Fiscal 'cliff' deal proving elusive

A Capitol Hill deal to avert the "fiscal cliff" is proving elusive as a deadline to avert tax hikes on virtually every American worker and block sweeping spending cuts grows perilously near.

FILE - In this Dec. 10, 2012 file photo, fog obscures the Capitol dome on Capitol Hill in Washington. Big tax increases will hit millions of families and businesses a lot sooner than many realize if Congress and the White House don't agree on a plan to avoid the year-end fiscal cliff of automatic tax increases and government spending cuts. In fact, they already have. More than 70 tax breaks enjoyed by individuals and businesses already expired at the beginning of this year. If Congress doesn't extend them, a typical middle class family could get a $4,000 tax hike when they file their 2012 returns next spring, according to a private analysis. At the same time, businesses could lose dozens of tax breaks they have enjoyed for years. (AP Photo/J. Scott Applewhite)

WASHINGTON (AP) -- A Capitol Hill deal to avert the "fiscal cliff" is proving elusive as a deadline to avert tax hikes on virtually every American worker and block sweeping spending cuts grows perilously near.

Senate Majority Leader Harry Reid, D-Nev., and Senate Republican leader Mitch McConnell remain at odds on such key issues as the income threshold for higher tax rates and how to deal with inheritance taxes.

McConnell complained that Reid had yet to respond to a GOP offer made Saturday evening and reached out to Vice President Joe Biden, a longtime friend, in hopes of breaking the impasse. Biden has assumed the lead role for Democrats, and a McConnell spokesman says the Kentucky Republican and the vice president are expected to negotiate by telephone into the night.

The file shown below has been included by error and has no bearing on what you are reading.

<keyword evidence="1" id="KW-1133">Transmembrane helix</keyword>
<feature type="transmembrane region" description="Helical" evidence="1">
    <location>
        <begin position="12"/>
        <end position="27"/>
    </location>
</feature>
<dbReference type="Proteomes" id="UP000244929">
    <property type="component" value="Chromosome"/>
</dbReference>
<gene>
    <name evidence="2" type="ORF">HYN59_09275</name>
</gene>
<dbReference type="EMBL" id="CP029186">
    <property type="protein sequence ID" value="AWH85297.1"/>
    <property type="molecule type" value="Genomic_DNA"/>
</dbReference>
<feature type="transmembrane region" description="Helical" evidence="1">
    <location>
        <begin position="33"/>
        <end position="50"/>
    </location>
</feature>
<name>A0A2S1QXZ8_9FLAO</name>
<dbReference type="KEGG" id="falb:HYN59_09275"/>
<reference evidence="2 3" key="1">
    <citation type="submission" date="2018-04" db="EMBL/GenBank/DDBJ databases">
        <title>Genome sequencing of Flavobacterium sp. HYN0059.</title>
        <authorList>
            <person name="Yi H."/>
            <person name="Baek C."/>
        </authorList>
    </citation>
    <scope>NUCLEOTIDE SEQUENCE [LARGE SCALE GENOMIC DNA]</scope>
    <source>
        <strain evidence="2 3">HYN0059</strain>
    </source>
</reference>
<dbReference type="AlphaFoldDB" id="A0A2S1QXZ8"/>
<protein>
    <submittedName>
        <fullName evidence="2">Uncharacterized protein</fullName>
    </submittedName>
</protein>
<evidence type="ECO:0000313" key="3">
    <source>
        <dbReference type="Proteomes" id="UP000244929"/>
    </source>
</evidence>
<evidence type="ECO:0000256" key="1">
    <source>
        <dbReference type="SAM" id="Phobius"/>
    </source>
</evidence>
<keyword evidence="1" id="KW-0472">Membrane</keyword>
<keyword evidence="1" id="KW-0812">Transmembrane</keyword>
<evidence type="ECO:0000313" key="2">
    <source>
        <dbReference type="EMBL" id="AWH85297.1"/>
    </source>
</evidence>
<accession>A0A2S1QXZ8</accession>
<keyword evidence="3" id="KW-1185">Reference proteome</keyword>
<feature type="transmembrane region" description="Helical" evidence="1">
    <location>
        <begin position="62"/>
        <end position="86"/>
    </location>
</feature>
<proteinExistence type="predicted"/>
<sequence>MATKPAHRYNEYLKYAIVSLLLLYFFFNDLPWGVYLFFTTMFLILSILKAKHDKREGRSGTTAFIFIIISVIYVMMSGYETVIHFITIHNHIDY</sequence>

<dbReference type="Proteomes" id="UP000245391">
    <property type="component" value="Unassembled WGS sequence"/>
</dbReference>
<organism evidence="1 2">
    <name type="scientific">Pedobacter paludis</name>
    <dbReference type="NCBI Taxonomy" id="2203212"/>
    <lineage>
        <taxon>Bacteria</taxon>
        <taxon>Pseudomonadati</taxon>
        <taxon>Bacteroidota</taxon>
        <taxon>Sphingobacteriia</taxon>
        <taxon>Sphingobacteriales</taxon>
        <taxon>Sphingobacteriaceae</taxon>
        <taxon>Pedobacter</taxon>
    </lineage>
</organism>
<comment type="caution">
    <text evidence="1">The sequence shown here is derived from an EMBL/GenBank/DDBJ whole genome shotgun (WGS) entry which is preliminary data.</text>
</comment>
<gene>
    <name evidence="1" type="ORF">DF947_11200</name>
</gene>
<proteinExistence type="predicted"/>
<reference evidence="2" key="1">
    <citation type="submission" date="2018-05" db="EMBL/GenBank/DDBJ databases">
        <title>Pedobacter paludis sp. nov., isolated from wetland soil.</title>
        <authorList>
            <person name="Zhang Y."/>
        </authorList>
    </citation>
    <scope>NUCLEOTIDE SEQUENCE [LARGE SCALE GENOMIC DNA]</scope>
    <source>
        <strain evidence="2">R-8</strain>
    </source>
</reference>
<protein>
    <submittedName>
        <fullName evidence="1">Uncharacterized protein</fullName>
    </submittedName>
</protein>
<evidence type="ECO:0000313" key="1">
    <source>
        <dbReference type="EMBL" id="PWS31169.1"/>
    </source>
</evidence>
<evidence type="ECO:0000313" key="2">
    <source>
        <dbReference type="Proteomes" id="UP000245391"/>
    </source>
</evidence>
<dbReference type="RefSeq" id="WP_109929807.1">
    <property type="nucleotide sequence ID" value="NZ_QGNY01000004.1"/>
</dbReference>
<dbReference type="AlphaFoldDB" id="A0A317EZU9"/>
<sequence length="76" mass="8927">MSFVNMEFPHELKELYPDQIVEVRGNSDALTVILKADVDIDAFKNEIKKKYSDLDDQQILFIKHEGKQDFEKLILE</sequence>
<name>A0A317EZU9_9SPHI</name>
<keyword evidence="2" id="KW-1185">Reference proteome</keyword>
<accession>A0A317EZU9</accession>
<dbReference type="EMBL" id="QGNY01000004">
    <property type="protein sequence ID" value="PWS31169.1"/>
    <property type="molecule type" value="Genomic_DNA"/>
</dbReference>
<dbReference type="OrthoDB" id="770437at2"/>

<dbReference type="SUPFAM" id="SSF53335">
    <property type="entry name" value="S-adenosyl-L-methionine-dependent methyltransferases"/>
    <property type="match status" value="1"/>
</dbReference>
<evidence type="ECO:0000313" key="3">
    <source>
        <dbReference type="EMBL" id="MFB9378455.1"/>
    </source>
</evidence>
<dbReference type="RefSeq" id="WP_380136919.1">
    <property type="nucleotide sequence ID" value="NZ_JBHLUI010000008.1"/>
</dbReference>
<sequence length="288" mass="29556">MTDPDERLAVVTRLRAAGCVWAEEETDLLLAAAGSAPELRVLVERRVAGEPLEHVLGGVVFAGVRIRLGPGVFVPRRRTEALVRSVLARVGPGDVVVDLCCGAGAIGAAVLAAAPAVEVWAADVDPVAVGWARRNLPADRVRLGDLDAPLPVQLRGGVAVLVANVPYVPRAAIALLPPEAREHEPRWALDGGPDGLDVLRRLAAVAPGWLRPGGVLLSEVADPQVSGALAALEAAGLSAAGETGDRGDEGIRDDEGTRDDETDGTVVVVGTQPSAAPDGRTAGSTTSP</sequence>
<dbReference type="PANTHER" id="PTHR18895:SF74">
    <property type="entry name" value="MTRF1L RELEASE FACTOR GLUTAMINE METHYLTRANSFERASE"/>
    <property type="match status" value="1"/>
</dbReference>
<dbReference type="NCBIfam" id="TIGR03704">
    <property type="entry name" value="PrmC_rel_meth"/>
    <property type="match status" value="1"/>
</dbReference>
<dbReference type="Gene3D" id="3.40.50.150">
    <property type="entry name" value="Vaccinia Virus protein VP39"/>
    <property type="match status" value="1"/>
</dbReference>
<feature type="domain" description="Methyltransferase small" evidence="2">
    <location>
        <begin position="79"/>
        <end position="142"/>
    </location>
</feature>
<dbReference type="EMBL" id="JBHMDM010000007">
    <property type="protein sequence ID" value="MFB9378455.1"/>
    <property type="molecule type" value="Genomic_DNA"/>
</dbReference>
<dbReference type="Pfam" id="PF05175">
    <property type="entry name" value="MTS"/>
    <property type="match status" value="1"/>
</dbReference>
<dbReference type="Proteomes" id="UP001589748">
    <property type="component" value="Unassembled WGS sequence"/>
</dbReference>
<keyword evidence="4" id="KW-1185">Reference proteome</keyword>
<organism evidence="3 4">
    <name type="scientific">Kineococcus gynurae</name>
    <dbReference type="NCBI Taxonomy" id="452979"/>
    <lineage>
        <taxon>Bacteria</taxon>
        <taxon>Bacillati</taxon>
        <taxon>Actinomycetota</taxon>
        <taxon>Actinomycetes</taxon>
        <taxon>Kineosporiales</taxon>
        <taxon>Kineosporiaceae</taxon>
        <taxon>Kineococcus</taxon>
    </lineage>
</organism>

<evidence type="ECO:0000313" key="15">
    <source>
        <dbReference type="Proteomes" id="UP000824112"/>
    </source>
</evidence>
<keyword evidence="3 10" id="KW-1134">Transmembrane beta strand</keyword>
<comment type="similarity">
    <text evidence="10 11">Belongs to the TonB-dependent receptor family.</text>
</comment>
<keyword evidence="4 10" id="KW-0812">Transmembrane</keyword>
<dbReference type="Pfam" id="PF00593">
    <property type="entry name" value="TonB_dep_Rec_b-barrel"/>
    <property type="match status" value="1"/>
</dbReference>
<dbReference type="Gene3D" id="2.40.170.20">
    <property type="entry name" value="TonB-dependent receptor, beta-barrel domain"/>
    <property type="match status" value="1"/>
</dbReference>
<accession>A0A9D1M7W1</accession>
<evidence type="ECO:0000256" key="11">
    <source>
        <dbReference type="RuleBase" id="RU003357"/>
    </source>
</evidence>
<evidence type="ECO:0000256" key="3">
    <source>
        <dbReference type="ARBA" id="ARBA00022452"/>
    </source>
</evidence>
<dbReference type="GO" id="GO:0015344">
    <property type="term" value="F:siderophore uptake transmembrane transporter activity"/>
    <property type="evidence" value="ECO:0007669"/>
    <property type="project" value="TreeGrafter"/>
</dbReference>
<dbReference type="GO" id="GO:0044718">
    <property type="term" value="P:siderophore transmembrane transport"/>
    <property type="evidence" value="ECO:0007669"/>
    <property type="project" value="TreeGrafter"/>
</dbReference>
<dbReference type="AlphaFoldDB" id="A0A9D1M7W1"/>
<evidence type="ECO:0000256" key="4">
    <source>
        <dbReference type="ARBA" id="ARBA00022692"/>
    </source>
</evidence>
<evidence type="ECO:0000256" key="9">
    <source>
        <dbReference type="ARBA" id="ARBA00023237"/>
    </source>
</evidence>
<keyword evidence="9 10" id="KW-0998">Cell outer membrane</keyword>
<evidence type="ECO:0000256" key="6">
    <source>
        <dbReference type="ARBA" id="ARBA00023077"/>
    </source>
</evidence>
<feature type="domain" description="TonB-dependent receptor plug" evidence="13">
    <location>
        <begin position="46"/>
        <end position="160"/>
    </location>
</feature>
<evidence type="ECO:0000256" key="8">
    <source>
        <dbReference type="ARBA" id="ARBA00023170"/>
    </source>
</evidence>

Rank-and-file lawmakers left the Capitol Sunday night with hopes that their leaders would give them something to vote on when they returned Monday morning.

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WASHINGTON (AP) -- Senate Minority Leader Mitch McConnell has asked Vice President Joe Biden to become involved in a last-minute effort to avert tax increases on virtually every worker.

Top Senate Democrat Harry Reid acknowledged McConnell had made an offer last night but said "at this point we are unable to make a counter-offer."

The public exchange between the top negotiators on averting the so-called fiscal cliff injected a note of pessimism little more than 24 hours before taxes are set to go up.

Democrats said the Republican proposal called for changing the formula for calculating Social Security benefits increases.

McConnell said there is no single issue blocking an agreement but that "the sticking point appears to be a willingness, an interest, or courage to close the deal."


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